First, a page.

Ed Horton was spot-on with his demolition job of the appalling role performed by the television pundits in WSC No 133. It’s something that was amply illustrated for me recently, while flipping idly through one of the glossies in WH Smith. I was genuinely shocked to read Radio 5’s Alan Green passionately slagging off Pat Crerand. It was the sort of opinion that you or I might express every day of the week, but to be surprised to read that kind of thing in the mainstream football press shows how bad things have got. Meanwhile, the depths were really plumbed during the coverage of the Newcastle-Stevenage debacle. Witness Barry Venison nobly leaping to the defence of plucky Newcastle, after the non-League club had had the temerity to take exception to Kenny Dalglish’s objections to their ground, and then to hold them to a draw. Venison criticised Stevenage for “running to the media”, a bit rich coming from someone using prime time TV to vent his opinions to eight million people. Then John Barnes shamelessly claimed that Newcastle had behaved “with dignity” throughout the whole row. Outrageously, Bob Wilson failed to challenge either of their opinions. Maybe he shared them, but it’s just not good enough to instigate a ‘discussion’ and chair it as though you’re auditioning for a job on the Iraqi version of Newsnight. Throughout, the message was clear, non-League players and officials should automatically look upon their professional brethren with a mixture of fear and respect, whether they’re a bunch of desperate whingers or not. And where were the semi-professionals to put the opposite viewpoint? Erm… The frustrating thing is, Venison, Barnes and the likes of Mark Lawrenson are rich men thanks to Kenny Dalglish. Of course they’re not going to slag him and his club off. It’s the same reason Trevor Brooking hilariously criticised Wrexham last season for daring to draw with West Ham on a pitch that was just too icy for superior Premiership tootsies. Jimmy Hill is retiring after the World Cup, apparently. Looks like all those years he spent spouting ridiculous idiosyncrasies could soon be regarded as a golden age of free-thinking contemplation.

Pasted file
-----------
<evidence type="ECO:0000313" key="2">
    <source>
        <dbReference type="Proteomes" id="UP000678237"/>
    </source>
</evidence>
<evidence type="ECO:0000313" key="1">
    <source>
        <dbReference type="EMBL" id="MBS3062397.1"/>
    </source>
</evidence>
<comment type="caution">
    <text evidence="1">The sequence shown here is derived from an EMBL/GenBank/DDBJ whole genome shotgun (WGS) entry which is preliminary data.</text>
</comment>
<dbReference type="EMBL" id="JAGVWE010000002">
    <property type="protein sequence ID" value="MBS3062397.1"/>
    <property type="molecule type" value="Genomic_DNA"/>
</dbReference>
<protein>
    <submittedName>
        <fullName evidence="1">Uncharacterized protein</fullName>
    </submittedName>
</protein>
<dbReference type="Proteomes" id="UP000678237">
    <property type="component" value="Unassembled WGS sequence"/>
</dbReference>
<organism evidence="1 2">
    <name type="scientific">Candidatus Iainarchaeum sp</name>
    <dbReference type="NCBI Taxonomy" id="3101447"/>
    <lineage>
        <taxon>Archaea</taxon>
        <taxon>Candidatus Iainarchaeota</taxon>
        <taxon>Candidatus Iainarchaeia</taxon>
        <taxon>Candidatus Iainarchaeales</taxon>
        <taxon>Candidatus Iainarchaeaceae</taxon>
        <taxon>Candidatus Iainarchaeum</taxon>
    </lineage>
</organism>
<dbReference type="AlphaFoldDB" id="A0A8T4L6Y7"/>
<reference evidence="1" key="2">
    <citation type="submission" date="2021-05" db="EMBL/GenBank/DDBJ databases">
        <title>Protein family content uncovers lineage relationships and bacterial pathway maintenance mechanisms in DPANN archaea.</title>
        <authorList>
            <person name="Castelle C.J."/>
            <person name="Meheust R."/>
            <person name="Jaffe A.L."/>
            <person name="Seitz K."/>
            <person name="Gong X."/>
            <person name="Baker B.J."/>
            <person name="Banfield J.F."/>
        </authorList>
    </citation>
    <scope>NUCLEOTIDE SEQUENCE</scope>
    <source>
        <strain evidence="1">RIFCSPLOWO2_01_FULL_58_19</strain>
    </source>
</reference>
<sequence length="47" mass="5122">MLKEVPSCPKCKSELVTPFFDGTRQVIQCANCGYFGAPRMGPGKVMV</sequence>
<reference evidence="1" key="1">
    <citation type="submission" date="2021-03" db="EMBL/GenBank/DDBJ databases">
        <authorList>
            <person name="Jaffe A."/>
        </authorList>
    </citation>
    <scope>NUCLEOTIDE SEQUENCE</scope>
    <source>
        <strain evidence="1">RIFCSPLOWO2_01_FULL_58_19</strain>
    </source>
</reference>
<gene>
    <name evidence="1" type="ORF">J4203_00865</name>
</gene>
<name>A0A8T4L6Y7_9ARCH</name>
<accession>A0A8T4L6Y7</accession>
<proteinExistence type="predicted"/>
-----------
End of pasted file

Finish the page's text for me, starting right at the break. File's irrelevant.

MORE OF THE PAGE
Chris Hughes, Chester